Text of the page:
Edmund Phelps is, along with Robert Fogel, is one of my intellectual heroes. In Rewarding Work and Designing Inclusion, Phelps pioneered an innovative approach to fighting poverty by encouraging greater work effort through the use of graduated employment subsidies. And he’s also brilliantly described how the virtues of entrepreneurial or dynamic capitalism as opposed to the state-directed alternatives that scar lives by actually reducing economic inclusion.
So when Paul Krugman writes a derisive blog post about Phelps, one that acknowledges that he stopped reading a characteristically smart and incisive Phelps column in the FT because he didn’t like the first few sentences, you can guess what I make of it.
Krugman’s rhetorical strategy increasingly relies on bullying. He is a brilliant thinker with a legion of decidedly less-brilliant epigones who has turned a large swathe of the economics blogosphere into a “slagosphere” not unlike the lit blogs that punish and torment fiction writers and essayists who dare to say anything provocative or interesting. Interestingly, Krugman sees himself as a voice of reason braying against a conservative movement he sees as full of racists, reactionaries, and economic Luddites. This from a writer and thinker who proudly writes a lacerating post about a column he refuses to read.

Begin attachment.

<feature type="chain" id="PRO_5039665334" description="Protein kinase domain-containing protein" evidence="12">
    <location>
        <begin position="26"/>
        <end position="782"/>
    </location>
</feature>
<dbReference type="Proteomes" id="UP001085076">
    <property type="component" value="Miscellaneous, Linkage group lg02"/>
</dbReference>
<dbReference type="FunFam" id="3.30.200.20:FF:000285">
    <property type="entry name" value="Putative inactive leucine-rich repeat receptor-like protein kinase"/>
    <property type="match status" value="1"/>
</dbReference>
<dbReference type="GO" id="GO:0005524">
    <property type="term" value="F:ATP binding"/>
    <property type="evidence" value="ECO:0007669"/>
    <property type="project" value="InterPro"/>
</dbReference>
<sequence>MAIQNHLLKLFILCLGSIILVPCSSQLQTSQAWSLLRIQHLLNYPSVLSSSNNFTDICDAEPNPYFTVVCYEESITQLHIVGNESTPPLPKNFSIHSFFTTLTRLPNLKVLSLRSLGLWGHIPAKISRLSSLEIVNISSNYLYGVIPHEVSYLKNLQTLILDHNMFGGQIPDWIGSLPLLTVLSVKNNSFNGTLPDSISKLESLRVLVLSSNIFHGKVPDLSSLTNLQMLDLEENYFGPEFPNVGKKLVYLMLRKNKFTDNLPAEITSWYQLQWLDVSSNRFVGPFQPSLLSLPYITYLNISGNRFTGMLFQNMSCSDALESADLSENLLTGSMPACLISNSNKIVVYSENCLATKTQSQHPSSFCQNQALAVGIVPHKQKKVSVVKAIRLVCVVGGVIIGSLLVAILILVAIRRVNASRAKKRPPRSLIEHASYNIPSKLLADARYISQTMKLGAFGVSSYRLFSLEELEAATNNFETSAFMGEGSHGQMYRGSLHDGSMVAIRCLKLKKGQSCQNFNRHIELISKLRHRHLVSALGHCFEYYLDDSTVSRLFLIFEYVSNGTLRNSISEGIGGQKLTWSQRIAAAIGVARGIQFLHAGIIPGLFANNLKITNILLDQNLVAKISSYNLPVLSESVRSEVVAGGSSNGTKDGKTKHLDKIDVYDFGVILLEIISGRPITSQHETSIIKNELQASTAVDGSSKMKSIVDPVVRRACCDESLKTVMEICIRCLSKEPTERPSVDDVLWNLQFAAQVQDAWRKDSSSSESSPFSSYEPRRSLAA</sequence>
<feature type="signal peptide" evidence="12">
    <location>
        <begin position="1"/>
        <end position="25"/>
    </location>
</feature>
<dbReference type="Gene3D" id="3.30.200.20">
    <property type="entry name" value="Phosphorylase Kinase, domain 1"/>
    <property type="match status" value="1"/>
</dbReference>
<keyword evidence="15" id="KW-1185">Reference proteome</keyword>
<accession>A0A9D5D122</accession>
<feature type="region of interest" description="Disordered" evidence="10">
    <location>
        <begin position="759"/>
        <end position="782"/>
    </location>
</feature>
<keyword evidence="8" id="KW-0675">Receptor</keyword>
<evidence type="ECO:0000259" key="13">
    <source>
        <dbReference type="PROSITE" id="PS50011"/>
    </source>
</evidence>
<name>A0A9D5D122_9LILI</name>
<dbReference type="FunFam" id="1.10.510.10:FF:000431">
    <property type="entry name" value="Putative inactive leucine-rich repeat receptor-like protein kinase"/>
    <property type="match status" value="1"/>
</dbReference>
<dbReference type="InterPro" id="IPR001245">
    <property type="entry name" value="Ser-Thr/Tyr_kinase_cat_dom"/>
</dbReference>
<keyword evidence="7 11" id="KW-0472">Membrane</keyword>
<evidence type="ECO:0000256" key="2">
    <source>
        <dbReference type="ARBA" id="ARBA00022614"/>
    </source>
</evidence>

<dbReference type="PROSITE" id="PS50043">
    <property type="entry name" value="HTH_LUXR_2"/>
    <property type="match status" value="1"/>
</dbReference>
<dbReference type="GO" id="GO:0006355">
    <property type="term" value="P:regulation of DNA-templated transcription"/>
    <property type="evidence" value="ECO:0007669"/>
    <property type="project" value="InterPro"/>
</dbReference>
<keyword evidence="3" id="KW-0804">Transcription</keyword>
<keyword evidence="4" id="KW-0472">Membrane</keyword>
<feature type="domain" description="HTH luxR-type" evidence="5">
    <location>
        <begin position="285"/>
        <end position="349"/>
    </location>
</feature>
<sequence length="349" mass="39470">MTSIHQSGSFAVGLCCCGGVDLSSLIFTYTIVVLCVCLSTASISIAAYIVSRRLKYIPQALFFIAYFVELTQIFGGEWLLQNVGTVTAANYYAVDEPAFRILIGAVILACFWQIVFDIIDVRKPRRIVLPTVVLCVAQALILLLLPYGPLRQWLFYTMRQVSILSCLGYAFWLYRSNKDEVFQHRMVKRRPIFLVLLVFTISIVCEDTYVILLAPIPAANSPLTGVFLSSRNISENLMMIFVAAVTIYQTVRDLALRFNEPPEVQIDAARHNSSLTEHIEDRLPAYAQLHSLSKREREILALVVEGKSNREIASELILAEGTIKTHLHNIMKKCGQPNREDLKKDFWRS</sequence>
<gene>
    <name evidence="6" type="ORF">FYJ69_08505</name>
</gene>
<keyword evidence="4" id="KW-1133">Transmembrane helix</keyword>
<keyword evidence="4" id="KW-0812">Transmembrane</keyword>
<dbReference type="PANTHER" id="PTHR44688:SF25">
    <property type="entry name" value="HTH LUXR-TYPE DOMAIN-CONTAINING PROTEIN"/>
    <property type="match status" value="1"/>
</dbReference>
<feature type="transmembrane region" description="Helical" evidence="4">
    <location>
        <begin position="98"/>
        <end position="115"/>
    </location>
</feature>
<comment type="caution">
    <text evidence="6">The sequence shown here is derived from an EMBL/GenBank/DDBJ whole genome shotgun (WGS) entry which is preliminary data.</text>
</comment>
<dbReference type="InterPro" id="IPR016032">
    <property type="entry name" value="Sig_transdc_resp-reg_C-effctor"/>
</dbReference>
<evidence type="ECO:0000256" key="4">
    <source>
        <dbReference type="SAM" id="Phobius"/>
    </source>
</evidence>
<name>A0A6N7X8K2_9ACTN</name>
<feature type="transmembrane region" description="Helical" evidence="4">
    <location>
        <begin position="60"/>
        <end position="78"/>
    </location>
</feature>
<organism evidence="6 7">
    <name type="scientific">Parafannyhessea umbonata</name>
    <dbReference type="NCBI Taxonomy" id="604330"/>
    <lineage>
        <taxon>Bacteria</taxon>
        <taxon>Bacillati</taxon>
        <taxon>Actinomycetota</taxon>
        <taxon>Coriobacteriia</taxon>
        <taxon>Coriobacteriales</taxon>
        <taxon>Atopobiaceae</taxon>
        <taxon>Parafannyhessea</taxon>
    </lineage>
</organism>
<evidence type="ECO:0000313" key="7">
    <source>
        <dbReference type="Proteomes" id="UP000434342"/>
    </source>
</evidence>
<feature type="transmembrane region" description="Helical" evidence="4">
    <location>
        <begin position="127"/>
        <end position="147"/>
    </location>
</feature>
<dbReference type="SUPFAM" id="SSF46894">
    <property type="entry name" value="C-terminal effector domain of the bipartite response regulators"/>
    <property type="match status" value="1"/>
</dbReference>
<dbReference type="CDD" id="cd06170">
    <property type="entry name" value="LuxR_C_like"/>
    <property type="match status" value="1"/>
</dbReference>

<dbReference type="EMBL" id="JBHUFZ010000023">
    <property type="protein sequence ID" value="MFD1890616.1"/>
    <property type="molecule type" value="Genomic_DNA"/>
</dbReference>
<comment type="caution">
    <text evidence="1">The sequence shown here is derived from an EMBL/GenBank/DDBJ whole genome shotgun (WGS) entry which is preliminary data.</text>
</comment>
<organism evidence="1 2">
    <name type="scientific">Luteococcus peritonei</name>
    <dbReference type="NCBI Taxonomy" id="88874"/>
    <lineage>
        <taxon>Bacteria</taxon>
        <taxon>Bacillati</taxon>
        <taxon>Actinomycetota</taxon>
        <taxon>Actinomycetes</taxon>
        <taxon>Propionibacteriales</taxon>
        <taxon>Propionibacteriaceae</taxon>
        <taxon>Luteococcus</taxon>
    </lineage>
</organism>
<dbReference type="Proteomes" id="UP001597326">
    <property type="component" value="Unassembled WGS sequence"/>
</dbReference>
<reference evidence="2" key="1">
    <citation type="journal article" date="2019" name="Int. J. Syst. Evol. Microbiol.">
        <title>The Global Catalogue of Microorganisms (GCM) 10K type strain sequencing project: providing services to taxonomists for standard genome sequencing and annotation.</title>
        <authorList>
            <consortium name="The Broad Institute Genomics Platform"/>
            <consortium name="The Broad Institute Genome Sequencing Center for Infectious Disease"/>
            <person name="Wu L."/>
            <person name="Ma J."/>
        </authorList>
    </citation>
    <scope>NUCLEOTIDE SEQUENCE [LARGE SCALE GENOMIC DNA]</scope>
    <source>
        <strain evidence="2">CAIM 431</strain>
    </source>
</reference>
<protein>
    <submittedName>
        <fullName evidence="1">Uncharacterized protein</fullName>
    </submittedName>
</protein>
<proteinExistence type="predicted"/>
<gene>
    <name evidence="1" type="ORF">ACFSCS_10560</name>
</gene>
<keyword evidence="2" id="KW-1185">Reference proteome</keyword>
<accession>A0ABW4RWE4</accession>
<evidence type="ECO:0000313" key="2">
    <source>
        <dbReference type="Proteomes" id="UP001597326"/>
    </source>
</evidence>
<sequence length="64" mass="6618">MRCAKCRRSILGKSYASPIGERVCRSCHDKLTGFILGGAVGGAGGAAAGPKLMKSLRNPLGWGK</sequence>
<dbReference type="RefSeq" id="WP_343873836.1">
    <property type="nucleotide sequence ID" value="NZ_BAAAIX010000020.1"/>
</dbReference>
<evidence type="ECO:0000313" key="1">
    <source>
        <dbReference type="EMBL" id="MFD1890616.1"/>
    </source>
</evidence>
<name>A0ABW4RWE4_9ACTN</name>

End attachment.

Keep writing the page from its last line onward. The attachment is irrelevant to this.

I still think that Krugman has made many valuable contributions not only to economics as a discipline — that is obvious — but also to our public discourse: he brings a valuable, informed perspective to bear on vitally important debates. I welcome that. But his intolerance and his near-constant mischaracterizations of his interlocutors are having a coarsening effect. Moreover, Krugman has enabled the rise of an unthinking, reflexive interventionism that is, in my view, doing real damage to our economy and our democracy by creating unreasonable expectations of what bright, well-intentioned planners can realistically accomplish.
What’s even more embarrassing is that the rest of Phelps’s column offers a nuanced, troubling account of our medium-term economic future, one that is actually less optimistic about the self-correcting marketplace than Krugman. Rather than attacking the Keynesians, Phelps is making the case for profound uncertainty.
The gravest error of the phony debate between two non-starters is that their superficial and mechanical character – the clockwork of the neoclassical system and the hydraulics of the Keynesian one – operate to distract policymakers from asking basic questions about the dynamism of the US and UK economies. Economics has paid a terrible price for its dalliances with the Keynesian and neoclassical theories. Now policymakers are being misled by the siren call of these same, hopelessly inadequate views.
For all Krugman’s insistence that he is the rigorous empiricist and his opponents are rigid ideologues, one doesn’t get a lot of epistemic humility in his scathing polemics.
I should add, by the way, that Krugman’s caricature of Phelps is worse than it looks: describing Phelps as a crude stimulus opponent, Krugman seems to miss the fact that Phelps has long advocated the aforementioned subsidies designed to increase work effort, and he’s championed stimulus efforts in France and Singapore modeled on those lines.